John was steeped in black culture, and it can be heard in his adult singing.  One example:  he could crack his voice, a little like a yodel, into octave leaps.  He was the only white singer I ever heard who could do that.



John was always at the top of his form when he was writing from his own memories and experience.  And lyricists are ruthless in their retention of early wistful memories for later resurrection and cold-blooded use as “material.”

John said that (Hoagy) Carmichael was one of his most important teachers.  He wrote: “I leapt at the chance to write with Hoagy.  He proved an understanding friend and teacher…When I say teacher, I mean just that; he broadened my ability with his knowledge and experience.”  But John later also recalled Carmichael as a stern taskmaster:  “He is such a gifted lyric writer on his own that I felt intimidated and tightened up too much to do my best work.” This is one of the signs of a relationship that seems often to hve been an uneasy one.  But it was a fruitful one.




     John once told me that Jerome Kern “was hard to work with because his standards were high.  With me, it was nothing at all, it was really fun, it was an enjoyable job.  Of course, I didn’t work that long with him.  I didn’t have a fight with him.  If I’d had to write six or seven shows with him and he’d thrown his weight around, I guess he could have been a son of a bitch.  But he wasn’t.”




     Mercer’s lyrics have a deep craft to them, and feature a subtlety about the sonorities of the English language that I don’t think any other songwriter equals. Alan J. Lerner thought he was the greatest of all our lyricists — and I am inclined to agree.

     I have come to realize that Johnny must have had an amazing musical memory.  Harold Arlen, Harry Warren or one of the others would play a tune for him, and he would get an absent-minded look on his face and leave.  There were no tape recorders of any kind in those days to remind him of what was played, and he would just wander away and come back a couple of days later with the lyric.  That means he had totally memorized it in one or two hearings.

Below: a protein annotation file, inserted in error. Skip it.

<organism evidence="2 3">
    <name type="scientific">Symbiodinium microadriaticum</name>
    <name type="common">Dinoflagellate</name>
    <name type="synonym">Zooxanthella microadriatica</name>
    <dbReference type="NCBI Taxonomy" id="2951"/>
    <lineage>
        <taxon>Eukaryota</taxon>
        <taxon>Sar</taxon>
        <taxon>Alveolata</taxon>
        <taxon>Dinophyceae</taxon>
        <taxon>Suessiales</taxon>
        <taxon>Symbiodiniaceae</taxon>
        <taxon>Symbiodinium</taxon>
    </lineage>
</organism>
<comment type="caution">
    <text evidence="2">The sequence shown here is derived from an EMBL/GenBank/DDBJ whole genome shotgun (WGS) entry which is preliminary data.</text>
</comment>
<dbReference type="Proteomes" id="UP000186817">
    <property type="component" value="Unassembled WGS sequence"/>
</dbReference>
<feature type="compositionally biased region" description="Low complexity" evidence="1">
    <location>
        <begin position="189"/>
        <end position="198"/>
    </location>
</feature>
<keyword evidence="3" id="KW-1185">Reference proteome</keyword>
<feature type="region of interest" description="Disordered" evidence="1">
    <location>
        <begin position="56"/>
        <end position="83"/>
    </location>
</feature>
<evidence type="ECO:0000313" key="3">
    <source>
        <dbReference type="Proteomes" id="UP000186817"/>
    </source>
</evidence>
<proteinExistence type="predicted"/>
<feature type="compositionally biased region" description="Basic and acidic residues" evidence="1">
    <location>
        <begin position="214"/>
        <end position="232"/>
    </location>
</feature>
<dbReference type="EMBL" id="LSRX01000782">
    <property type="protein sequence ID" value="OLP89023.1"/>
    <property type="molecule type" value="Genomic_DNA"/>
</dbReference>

Johnny didn’t play the piano, and he didn’t like to write lyrics before the music.  I don’t think our best songs are written that way — with possibly a few exceptions — because of the natural contour of the melody.  The composer shouldn’t be restricted by the lyrics.  As I said in the book, I believe good lyricists are more able to hear the words in music, whereas the composers are able to hear the music in words.
John said of the song “Laura”:  “If a fellow plays me a melody that sounds like something, well, I try and fit the words to the sound of the melody.  It has a mood, and if I can capture that mood, that’s the way we go about it.  Laura was that kind of picture.  It was predesigned, because Laura was a mystery.  So I had to write ‘Laura’ with kind of a mysterioso theme.”




I grew up on network radio, and so did Johnny.  It began in 1928, and spread very rapidly until it was the predominant form of entertainment.  During the Depression, people had very little money, and radio flourished.  Because all you hear on the radio today is rap or rock and roll and so-called “pop” music, the early era of radio has been swept away.  But in his era, Johnny Mercer could take a song like “Lazybones” to Mildred Bailey, who would sing it on network radio and it became a hit within a week.  That was the extraordinary power that radio had.